Since it was almost lunch time, we stopped by a street restaurant selling A’ash

58bdfad3e0e6b_IMG_20160327_14063522.jpg.e21301ce4af0205a8dd6ff57f0189192.jpg

After lunch, we went to the Vank Cathedral. This Christian monastery was established in 1606. It contains some amazing art work.

IMG_20160327_1505120.jpg.b8b4437f7e673e9250574c1ff7a973bc.jpg

 

IMG_20160327_1510091.jpg.06ee773f155b01ff352a6144c6ccbf5d.jpg

IMG_20160327_1511170.jpg.262df7caec1d2f0f144202f9adc8a935.jpg

From here, we went to Khaju Bridge for some more sightseeing.

IMG-20170228-WA0008.jpg.5bbdea524ec899cb067c842c15cfd34c.jpg

IMG-20170228-WA0007.jpg.0504054d904163f51b809c3e88f71dbe.jpg

IMG-20170228-WA0010.jpg.f90d6a435f06cf6b9983af59b2dd2307.jpg

 

At this point, we were too tired to do anything else so we headed back to Qum – 4 hour journey mostly spent napping.

 

Day 4 (Mon):

After a hectic day, sleep was going to be the primary thing on the agenda for this day but there was too much to do. We prayed fajr at the mosque next to Masooma-e-Qum’s shrine:

58bf2714148cf_mosquemq.jpg.fdc71915f3d82cd14b93450a6fc47b93.jpg
Mosque adjacent to Masooma-e-Qum's shrine

And then went back to our hotel for more sleep. We had breakfast and got ready for another fun-filled travel day.

We started off by going from Qum to Mashad-e-Ardehal. This site contains the tomb of Sultan Ali son of Imam Muhammad Baqir (as) and brother of Imam Jafar Sadiq (as). Sultan Ali was brutally killed here by his enemies.

58bf27683fccc_MA2.jpg.70ad752561ec9b8e1472339c828de823.jpg58bf2762748a5_MA1.jpg.e063a8f09f738884c455c6196aaa9bec.jpg

 

From here we drove to a hilltop/mountaintop with streams running down. We had to walk down about 500 meters and got a great view of a waterfall.

stream.jpg.6756f2f14b4624286e6dba67cc6f01d9.jpg                                fall2.jpg.a0f0f9947c644838f90fd1e25aeab5f3.jpg

The most distinct feature of this area of the smell of rose water distilleries all over the place. You could get rose water for a variety of needs including simple hot rose water tea. The other distinct item being sold was fresh bee hives dripping with honey. And yes, we tried hot rose water tea with honey.

From here, we went to the city of Kashan. Our first stop was an ancient archeological site called Tepe Sialk. The Sialk ziggurat

IMG_20160328_1303353.jpg.67a59bfe361b8dc356f6fc276541178c.jpg   IMG_20160328_1307182.jpg.43c2fe55c032b8138d44c172d77ef973.jpg   IMG_20160328_1315531.jpg.b801ffda1eaf858ab8b41a3092517665.jpg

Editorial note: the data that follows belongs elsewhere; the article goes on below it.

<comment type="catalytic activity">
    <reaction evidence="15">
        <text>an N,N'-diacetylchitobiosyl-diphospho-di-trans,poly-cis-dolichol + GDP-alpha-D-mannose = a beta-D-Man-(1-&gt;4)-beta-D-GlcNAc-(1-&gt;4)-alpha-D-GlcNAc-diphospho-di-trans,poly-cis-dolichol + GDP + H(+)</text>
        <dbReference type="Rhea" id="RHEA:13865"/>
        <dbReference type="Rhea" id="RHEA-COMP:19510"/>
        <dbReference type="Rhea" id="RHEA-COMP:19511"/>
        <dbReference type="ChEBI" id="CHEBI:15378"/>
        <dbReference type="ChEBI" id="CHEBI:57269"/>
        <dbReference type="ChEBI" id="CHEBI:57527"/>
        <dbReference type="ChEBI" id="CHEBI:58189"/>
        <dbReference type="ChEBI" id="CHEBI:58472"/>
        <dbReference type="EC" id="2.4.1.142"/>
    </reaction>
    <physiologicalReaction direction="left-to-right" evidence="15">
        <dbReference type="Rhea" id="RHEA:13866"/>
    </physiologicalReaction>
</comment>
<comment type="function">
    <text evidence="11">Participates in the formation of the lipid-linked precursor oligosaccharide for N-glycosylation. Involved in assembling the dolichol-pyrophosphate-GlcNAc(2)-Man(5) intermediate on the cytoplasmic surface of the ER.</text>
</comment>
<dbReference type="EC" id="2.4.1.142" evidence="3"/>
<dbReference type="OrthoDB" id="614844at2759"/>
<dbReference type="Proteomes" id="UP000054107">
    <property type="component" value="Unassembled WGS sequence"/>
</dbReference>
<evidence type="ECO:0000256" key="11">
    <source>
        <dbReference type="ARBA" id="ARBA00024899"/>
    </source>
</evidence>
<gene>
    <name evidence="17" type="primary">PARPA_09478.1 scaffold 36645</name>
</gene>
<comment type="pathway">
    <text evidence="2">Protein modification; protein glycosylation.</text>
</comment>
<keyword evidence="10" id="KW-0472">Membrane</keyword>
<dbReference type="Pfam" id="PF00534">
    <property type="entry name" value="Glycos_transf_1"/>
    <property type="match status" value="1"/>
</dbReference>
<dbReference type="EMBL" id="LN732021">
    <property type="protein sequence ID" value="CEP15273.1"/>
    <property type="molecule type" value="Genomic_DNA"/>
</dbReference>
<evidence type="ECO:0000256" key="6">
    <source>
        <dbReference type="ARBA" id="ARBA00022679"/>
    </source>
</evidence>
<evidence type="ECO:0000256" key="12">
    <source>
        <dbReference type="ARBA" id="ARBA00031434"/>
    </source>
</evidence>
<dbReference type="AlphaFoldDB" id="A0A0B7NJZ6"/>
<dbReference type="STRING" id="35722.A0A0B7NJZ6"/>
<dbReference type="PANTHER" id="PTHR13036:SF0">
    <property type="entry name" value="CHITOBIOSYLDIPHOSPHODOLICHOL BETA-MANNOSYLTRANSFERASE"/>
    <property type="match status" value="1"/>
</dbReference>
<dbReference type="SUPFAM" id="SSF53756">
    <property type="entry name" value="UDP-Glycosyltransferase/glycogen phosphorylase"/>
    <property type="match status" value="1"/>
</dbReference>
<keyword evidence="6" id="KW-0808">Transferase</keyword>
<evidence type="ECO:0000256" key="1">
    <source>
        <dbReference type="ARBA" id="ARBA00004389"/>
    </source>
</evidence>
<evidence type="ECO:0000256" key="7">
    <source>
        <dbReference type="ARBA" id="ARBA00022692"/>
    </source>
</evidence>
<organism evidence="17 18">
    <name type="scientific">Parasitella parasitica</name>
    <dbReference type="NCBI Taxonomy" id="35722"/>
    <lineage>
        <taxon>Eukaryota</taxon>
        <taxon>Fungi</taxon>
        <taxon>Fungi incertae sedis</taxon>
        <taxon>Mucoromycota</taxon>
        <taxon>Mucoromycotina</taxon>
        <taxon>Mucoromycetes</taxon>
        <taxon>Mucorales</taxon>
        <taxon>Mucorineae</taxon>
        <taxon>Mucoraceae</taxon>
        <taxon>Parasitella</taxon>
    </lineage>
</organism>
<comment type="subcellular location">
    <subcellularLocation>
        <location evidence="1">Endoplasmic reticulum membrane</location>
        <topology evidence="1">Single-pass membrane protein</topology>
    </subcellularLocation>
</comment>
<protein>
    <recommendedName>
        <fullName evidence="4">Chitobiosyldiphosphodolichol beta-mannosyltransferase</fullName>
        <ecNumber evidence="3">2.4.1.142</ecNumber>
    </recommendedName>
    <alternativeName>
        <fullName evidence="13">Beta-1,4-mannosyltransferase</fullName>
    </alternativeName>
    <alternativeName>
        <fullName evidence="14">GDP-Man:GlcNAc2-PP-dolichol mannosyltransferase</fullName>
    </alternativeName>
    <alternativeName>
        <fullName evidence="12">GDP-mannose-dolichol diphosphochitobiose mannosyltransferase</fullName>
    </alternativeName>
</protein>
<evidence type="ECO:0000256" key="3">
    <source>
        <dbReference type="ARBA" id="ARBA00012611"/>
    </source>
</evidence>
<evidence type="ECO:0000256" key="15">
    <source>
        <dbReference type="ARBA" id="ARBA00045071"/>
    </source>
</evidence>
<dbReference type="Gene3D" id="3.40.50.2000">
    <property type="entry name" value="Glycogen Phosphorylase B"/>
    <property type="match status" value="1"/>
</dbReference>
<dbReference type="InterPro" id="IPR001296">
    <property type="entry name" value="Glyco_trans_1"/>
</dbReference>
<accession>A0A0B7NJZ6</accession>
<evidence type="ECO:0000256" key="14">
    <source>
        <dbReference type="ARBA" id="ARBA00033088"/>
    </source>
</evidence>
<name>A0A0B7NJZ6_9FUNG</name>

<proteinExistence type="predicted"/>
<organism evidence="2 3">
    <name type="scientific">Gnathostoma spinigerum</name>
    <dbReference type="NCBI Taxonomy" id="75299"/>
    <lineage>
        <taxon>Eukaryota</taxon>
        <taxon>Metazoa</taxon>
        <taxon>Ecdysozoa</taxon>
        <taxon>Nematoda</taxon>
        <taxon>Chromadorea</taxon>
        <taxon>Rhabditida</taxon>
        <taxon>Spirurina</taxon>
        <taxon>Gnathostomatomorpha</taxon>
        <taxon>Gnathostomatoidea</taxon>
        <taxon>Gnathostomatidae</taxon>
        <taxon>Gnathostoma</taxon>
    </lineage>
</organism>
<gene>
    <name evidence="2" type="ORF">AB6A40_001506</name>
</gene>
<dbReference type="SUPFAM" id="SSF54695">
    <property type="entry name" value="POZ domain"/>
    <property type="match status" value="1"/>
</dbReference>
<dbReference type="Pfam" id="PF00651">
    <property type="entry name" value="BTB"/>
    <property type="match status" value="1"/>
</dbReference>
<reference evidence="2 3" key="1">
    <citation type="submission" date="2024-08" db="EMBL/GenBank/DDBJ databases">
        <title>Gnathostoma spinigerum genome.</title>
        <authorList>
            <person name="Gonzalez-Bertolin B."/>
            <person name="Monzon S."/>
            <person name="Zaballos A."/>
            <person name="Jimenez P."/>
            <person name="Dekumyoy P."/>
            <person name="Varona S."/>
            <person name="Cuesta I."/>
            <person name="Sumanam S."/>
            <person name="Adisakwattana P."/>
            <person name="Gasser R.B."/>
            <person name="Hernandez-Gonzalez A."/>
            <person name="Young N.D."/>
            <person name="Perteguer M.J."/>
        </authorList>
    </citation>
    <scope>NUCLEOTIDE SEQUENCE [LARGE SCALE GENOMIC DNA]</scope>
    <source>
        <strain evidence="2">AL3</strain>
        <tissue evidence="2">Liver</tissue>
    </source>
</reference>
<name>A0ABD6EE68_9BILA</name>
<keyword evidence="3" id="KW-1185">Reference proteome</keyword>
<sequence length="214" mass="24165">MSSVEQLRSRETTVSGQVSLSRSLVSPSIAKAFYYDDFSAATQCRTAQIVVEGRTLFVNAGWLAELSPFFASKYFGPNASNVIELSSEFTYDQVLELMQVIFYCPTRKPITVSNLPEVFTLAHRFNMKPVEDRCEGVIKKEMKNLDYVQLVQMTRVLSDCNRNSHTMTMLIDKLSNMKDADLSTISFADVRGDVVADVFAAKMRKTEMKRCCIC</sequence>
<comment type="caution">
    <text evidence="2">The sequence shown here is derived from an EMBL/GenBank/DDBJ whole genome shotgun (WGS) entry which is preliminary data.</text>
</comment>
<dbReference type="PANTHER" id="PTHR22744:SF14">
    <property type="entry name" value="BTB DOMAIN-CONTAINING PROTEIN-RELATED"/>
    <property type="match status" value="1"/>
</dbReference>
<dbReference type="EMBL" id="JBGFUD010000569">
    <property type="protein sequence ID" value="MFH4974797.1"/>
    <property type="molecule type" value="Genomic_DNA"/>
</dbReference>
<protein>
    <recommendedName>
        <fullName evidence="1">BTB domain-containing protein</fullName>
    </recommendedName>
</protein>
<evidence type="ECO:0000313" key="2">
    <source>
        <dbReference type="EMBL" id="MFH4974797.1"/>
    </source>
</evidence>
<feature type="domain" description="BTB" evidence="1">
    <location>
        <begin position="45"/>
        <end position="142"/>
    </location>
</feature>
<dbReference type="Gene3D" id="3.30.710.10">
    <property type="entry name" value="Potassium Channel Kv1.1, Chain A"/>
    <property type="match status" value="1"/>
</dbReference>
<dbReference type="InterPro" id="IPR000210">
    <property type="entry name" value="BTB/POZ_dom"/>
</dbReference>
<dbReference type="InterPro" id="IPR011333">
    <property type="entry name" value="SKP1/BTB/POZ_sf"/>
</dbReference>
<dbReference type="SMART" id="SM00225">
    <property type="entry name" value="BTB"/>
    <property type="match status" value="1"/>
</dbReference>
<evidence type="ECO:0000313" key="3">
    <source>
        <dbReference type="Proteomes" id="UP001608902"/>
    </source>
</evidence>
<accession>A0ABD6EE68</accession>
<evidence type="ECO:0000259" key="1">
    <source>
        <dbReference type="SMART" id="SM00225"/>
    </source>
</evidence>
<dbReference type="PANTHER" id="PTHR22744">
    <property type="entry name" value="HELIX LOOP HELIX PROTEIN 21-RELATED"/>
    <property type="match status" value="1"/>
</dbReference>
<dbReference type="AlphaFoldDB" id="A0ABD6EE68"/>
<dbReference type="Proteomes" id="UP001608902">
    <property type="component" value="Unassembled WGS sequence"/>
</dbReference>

Note: Entrance for most places have an Iranian Rate and a Foreigner rate (up to 3X in places). We had our driver buy the tickets and we would walk in with him talking to us in Farsi. Yes – very sneaky indeed. I excused myself by convincing myself that since both my wife and I are of Iranian descent, we qualify for the discount. :) 

 

Final stop of our day trip to Kashan was to the oldest extant garden in Iran known as the Bagh-e-Fin or Fin Garden.

IMG_20160328_1353304.jpg.e203577b32e7d0a784df179675295994.jpg      IMG_20160328_1354584.jpg.309db9ab92fdb88b8497931737a68074.jpg

 

Although this was a less hectic day than the trip to Isfahan, we were still pretty tired so we drove back to Qum, had a 12-in falafel sandwich, prayed maghraibain at the haram and went to bed.

Day 5 (Tue):

The past couple of days had left us tired so we decided to take it easy.

We went to the haram for fajr then went back to bed. We woke up just in time to catch breakfast and then went to the local market (wish I took pictures). From there we went for zohrain at the mosque adjacent to Masooma’s shrine.

After a quick bite to eat, we left for the Koh-e-Khizr aka Mountain of Khizr. What was supposed to be a light day in terms of exercise became a very intense and steep climb to the top of Koh-e-Khizr. It was well worth it in the end because we got a great view of the entire city of Qum if not the whole province.

IMG_20160326_1221575.jpg.3eb5c2cfff226a79f1908977ff245396.jpg  IMG_20160326_1224186.jpg.efa9661f70737271ddaf5f292671dd5a.jpg  IMG_20160326_1226032.jpg.4be0bce696c01b248ca6f958a9138d15.jpg

Got more daunting as we got closer.

IMG_20160326_1256536.jpg.7fc240597d0e6fe1743b4e55b957bd81.jpg    IMG_20160326_1252123.jpg.a40fa27d265068dde9944c1a218c562a.jpg  
For the record, the old gentleman in the pic IS NOT ME :)

IMG_20160326_1244362.jpg.08495821e7e75eca7b9bb250eb8893f7.jpg   IMG_20160326_1258361.jpg.dee8674bbb7792e90fd97633e6d7d8f7.jpg

City/Province of Qum.

 

Needless to say the climb down was nowhere near as arduous as the climb up. There was a small food vendor about half from the top. On our way up, we bought some water from him and then ice cream on the way down.

After resting by the car for a few moments, we drove nearby to the Masjid-e-Jhamkaran, located on the outskirts of Qum. A brief history of this grand mosque is that it  has long been a sacred place, at least since 373 A.H., 17th of Ramadan (22 February 984 C.E.), when according to the mosque website, one Sheikh Hassan ibn Muthlih Jamkarani is reported to have met Muhammad al-Mahdi along with the prophet Al-Khidr. Jamkarani was instructed that the land they were on was "noble" and that the owner — Hasan bin Muslim — was to cease cultivating it and finance the building of a mosque on it from the earnings he had accumulated from farming the land.